I lingered for the stream of vehicles to pass, glancing over at the fish and chip shop across the road and counting, one by one, the coins in my pocket. I felt their size and rough edges as they rubbed against my fingers, finally deciding I had enough for a bag of chips and a sprinkling of vinegar.

I looked over at the line of stores and saw my neighbour Mary come out of the dry cleaners. She noticed me in the middle of the road and waved. Smiling, I pulled out my hand from the warmth of my pocket and lifted it in response. Then, with a nod of her head she turned away and into the florist, her long red locks disappearing in the gloom.

I began to hum softly to myself.

Glancing down at the footpath ahead, I saw a pigeon rise in front of me. It swooped up and beyond the rooftops and in my mind I wished it a happy evening; I did things like that. It seemed to tip a wing in my direction and I doffed a pretend-hat lightly in reply.

There was a lull in the noise of traffic, a hush in my ears. Looking forward into the window of the fish and chip shop and without further thought, I stepped out from the centre strip.

One foot, and then a second.

There was a shrill noise, and I felt a moment of intense surprise as my eyes drifted to the bent figure of an old man in the shop window reflection – me – and that of a blue car lifting the body into the air. It rose to its highest point and then gravity dropped it to the side of the road with a shudder.

I heard a scream from somewhere, the crunch of car against car as the vehicle stopped and those behind it were too slow to react, and then a moment of profound silence. I felt an almost imperceptible pain in my back, and an awkward rush from my stomach. A light touched my face and I found myself floating gently, as though loosened from physical binds and set free.

Calm. Peace.

I watched people begin to gather around my body; the driver of the car wailing hysterically at the sky, the fish and chip shop owner clasping and unclasping the strings of his apron with trembling hands all the while staring blindly at my walking cane, and Mary weeping silently at his side. “I know him,” she said, bringing a cloth to her nose.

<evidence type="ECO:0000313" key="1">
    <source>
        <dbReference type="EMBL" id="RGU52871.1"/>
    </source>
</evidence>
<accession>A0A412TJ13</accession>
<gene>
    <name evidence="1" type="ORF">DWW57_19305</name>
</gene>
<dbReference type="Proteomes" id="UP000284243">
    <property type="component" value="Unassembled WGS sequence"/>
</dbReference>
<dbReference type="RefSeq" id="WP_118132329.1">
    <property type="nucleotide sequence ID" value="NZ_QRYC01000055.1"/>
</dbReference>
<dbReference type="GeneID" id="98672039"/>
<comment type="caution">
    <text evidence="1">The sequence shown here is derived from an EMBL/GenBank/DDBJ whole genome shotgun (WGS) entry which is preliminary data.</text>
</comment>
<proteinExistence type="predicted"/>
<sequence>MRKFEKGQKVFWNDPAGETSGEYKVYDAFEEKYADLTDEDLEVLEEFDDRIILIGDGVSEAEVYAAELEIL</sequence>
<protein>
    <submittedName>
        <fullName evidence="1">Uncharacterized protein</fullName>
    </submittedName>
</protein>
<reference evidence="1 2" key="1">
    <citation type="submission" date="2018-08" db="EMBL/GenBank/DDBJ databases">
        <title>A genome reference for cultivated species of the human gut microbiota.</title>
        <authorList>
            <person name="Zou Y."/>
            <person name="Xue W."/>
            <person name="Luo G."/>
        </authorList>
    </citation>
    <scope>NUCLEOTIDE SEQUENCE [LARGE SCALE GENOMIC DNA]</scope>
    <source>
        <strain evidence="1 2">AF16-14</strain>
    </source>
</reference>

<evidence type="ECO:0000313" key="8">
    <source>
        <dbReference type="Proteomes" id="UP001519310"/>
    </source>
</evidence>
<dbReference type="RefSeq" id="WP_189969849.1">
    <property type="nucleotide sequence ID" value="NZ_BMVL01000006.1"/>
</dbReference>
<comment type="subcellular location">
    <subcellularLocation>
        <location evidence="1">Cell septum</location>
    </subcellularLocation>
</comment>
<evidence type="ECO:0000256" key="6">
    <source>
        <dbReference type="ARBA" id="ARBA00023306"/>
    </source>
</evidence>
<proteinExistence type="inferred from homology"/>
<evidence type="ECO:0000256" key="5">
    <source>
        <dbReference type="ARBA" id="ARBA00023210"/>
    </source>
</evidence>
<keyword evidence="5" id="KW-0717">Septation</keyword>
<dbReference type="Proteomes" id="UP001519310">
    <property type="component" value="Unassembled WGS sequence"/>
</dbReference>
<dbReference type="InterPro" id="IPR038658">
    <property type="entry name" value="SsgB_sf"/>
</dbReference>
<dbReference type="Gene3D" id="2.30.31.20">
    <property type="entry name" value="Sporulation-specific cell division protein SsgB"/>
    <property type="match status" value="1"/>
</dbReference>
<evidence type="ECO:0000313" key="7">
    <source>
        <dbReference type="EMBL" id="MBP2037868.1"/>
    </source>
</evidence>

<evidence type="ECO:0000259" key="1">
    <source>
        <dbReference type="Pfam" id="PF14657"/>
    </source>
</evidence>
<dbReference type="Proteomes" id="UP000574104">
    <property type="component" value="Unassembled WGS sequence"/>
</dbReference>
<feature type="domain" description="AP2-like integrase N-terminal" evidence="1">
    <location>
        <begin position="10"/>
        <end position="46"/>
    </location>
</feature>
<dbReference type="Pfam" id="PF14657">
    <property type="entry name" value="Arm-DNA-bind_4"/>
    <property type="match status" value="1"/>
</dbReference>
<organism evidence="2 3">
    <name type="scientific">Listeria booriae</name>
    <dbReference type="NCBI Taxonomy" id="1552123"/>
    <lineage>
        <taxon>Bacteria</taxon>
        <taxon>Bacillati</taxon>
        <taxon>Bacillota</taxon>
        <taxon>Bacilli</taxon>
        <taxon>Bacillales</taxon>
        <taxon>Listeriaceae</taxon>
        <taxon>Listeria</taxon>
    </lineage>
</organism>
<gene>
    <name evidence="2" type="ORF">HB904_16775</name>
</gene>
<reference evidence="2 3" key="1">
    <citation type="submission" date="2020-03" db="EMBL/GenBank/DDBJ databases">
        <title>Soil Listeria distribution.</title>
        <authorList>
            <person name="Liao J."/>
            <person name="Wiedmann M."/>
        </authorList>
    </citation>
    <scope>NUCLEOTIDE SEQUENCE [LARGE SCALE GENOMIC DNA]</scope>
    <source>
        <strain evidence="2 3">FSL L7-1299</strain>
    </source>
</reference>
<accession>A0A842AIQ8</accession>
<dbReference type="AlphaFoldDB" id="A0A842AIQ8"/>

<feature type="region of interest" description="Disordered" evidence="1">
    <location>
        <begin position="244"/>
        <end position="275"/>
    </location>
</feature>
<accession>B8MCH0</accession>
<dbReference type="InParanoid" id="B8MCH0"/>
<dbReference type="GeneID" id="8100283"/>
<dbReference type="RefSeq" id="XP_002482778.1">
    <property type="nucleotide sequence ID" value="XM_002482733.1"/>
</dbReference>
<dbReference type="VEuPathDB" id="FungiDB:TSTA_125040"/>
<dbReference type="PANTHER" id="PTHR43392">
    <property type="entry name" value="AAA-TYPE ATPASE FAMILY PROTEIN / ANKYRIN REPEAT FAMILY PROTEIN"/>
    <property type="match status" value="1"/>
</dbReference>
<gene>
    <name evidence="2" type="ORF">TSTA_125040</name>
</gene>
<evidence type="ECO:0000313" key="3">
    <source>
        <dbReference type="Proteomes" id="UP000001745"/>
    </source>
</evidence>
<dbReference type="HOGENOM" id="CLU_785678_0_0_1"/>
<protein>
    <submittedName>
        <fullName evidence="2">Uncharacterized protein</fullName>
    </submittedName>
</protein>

My vision and hearing continued to function as I left the scene of my old skin and found myself compelled forward. Dispassionately I watched a flicker of old memories – of arguments, hates, joys and loves – as they skimmed past in vivid camera shutter motion. And then the memories began to slow and stop, and I felt myself falling into a gentle softness…

Silence. Peace. Presence.

It was a feeling of joining and sharing and being.

It was at once all that could ever be, and everything I remembered.

I stayed in this moment timelessly aware; maybe months, maybe years, likely neither. Then, abruptly, I sensed a pull and found myself drifting and then enclosed, cocooned in a physicality that wounded in its intensity. At some point I felt a wet and comfortable warmth surrounding me. Quiet words echoed in my ears, resounding in my head as the sensation of living within something became obvious and present.

More time passed and then in an instant I felt myself pulled once more; a dragging, frightening sensation of being ripped apart. And then coldness. A tickling, itching, unforgivable feeling of loss. In a pitiful moment, I succumbed to the inevitable and screamed in frustration.

I was born.